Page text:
Every year, millions of Americans benefit from employee ownership and broad-based profit-sharing plans that ensure workers receive a share of the wealth that they help create. These programs—which reward workers based on a company’s collective performance rather than workers’ individual performance—help raise wages and boost wealth among American workers. Moreover, research shows that broad-based sharing programs support the long-term stability and profitability of local businesses and even do a better job boosting firm-level productivity than does performance pay for individual workers.
As a result of these benefits, city and state policymakers across ideological divides—including the conservative strongholds of Iowa and Nebraska and the progressive bastions of Berkeley, California, and Newark, New Jersey—are increasingly adopting policies to support and expand the use of employee ownership and broad-based profit-sharing.1 Yet, too few jurisdictions are taking advantage of such programs. Cities and states could do much more to advance the use of all types of profit-sharing plans, which help ensure that workers are able to prosper in the 21st century.
Despite working in an expanding economy with low levels of unemployment, Americans’ wages are only slowly inching up.2 According to a 2018 report from the Economic Policy Institute, labor income for the bottom 90 percent of Americans as a share of all market-based income shrunk by 11 percentage points between 1979 and 2015.3
Moreover, the wealth of everyday Americans is shrinking while racial wealth disparities are increasing. The average wealth level for the bottom half of American households was approximately $20,500 in early 2019—about half of what working-class families were able to save 20 years earlier.4 In addition, the wealth gap between white households and African American and Latino households has only increased since the Great Recession.5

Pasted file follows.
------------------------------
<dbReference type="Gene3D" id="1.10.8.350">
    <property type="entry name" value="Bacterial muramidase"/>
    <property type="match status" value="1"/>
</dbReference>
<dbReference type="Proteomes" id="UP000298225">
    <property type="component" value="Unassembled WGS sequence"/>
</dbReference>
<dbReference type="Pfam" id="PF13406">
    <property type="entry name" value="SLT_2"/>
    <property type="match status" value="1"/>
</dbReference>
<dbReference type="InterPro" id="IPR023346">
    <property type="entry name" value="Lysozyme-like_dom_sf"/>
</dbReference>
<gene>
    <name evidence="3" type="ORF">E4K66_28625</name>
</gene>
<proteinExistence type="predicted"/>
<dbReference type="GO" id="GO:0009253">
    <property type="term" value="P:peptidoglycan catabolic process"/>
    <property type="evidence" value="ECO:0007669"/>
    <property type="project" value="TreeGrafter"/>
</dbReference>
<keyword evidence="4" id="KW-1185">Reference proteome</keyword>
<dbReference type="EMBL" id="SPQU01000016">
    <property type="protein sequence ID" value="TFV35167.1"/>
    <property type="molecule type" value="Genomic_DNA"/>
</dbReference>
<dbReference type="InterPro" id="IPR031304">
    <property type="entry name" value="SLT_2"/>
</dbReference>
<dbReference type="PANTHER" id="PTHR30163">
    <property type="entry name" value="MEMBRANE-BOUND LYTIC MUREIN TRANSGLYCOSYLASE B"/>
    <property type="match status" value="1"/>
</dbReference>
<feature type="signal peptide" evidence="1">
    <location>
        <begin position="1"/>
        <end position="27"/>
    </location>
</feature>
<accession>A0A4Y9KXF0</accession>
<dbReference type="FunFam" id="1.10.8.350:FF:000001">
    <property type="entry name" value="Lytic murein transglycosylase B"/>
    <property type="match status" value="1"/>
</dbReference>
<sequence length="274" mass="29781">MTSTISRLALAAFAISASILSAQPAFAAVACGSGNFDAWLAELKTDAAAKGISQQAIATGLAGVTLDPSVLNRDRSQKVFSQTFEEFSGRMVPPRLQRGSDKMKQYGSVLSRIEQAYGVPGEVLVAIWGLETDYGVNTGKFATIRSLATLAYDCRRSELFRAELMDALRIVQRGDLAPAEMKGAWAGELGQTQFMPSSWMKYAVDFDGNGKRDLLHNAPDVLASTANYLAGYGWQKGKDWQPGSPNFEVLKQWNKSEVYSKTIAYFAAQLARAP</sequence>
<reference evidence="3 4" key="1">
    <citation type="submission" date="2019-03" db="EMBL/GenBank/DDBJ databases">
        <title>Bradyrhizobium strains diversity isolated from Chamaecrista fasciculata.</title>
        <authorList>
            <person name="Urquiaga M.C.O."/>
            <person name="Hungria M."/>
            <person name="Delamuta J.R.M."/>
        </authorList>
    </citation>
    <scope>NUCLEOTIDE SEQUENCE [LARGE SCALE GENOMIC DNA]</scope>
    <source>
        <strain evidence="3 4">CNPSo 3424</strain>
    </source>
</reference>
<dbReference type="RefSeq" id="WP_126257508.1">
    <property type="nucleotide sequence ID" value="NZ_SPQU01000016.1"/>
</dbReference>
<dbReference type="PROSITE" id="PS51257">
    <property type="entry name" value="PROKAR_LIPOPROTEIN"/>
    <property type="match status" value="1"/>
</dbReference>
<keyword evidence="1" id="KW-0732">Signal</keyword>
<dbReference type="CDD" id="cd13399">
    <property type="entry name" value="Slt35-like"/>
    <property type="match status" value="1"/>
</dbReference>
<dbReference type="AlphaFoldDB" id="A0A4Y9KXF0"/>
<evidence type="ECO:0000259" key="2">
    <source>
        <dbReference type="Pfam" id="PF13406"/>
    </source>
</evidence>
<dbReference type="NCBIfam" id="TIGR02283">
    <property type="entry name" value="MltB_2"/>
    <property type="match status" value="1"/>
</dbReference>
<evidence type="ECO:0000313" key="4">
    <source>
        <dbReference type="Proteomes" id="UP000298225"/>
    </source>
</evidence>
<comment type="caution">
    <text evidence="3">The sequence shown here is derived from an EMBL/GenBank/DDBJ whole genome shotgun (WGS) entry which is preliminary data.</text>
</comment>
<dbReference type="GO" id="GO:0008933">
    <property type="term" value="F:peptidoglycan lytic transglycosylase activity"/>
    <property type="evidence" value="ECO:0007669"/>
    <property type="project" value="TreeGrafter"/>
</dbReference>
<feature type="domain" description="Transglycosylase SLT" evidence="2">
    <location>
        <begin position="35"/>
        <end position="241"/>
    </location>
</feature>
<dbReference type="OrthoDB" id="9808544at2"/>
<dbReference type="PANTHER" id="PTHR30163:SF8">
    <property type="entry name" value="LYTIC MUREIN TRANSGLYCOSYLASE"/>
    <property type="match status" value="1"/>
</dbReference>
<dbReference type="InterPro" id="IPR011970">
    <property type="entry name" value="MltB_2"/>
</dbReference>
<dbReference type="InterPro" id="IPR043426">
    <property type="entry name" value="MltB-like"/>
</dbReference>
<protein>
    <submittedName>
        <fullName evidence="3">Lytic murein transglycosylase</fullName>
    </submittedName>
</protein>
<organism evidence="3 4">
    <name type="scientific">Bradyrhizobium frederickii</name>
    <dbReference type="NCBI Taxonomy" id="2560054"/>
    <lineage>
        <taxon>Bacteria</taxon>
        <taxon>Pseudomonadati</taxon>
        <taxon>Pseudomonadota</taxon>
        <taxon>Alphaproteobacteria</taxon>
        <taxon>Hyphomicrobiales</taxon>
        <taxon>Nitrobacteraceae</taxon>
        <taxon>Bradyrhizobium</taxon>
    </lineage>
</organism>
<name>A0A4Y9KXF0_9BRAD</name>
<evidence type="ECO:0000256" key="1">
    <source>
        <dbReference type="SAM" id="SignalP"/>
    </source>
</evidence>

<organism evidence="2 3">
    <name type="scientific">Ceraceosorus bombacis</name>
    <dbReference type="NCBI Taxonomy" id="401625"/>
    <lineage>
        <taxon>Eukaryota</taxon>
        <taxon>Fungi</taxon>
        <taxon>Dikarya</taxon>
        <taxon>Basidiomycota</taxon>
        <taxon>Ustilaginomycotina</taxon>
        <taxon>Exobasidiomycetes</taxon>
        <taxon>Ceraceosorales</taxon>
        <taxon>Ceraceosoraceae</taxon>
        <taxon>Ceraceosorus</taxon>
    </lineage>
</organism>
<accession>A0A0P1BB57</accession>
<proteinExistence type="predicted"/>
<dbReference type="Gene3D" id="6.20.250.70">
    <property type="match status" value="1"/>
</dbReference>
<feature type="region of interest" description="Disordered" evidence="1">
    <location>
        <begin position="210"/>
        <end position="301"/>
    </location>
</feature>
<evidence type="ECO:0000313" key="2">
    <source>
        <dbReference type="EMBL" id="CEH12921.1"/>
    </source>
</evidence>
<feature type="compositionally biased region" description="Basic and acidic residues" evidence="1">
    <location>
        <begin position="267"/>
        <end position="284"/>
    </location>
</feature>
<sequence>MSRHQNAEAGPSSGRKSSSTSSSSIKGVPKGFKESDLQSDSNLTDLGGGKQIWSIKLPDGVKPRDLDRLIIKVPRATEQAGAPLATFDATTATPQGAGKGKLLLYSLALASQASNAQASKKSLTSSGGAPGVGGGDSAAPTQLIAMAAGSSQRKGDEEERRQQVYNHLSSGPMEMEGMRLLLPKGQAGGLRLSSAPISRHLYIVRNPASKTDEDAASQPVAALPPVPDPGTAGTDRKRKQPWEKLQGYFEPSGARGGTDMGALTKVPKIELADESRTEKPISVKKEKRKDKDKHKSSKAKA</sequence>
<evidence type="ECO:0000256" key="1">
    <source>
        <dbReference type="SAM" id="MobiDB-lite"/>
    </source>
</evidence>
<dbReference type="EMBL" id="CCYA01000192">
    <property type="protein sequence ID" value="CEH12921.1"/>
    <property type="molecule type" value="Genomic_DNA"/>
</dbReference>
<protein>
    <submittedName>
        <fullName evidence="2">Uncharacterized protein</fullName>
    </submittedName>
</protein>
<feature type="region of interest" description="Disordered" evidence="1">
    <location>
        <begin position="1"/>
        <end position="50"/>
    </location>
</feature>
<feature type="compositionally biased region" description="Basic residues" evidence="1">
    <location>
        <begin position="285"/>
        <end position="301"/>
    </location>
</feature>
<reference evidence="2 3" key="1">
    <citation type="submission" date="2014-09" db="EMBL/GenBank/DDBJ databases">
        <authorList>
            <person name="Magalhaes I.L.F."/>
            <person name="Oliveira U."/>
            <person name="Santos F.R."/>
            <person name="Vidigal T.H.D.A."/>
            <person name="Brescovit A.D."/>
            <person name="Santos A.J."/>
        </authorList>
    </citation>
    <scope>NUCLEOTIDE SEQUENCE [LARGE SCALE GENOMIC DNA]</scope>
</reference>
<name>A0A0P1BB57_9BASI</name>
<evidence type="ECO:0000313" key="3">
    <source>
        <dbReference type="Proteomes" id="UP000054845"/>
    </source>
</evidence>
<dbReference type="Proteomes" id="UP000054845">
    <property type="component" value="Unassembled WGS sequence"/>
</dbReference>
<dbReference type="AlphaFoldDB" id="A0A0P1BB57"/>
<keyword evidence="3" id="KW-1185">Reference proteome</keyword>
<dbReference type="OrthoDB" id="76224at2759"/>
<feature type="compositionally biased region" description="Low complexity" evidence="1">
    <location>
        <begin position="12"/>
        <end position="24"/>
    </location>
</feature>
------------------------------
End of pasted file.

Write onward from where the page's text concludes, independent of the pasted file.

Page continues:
At the same time, large corporations are too often focused on short-term profits rather than long-term investments and increasingly share profits only with corporate executives and top talent. Moreover, an ongoing wave of retirements among Baby Boomer business owners could lead to the sale or shuttering of local businesses that employ millions of American workers.6
Employee ownership and broad-based profit-sharing—granting workers ownership stakes in the company or a share of its profits based on workers’ collective performance—promise to help alleviate a number of these problems. These plans include everything from profit-sharing and stock options that are sufficiently broad based to employee stock ownership plans, employee ownership trusts, and worker cooperatives.
Studies that compare workers enrolled in broad-based sharing programs with workers in similar companies without sharing programs find that participating employees—including those who are African American, Latino, or working class—experience higher wages and wealth.7 Businesses that offer such programs are more likely to have other types of retirement plans as well.8 Research also shows that firms and investors receive tangible benefits from sharing with their workers, and, by selling to their workers, retiring business owners can preserve local jobs and the legacies of their companies.9
Yet, today, far too few workers receive significant benefits from employee ownership and broad-based profit-sharing. While the federal government has adopted a number of policies to support sharing programs—such as tax advantages for companies and owners interested in selling to their employees—policymakers at all levels of government can take further action to ensure that more workers are able participate in these sorts of programs.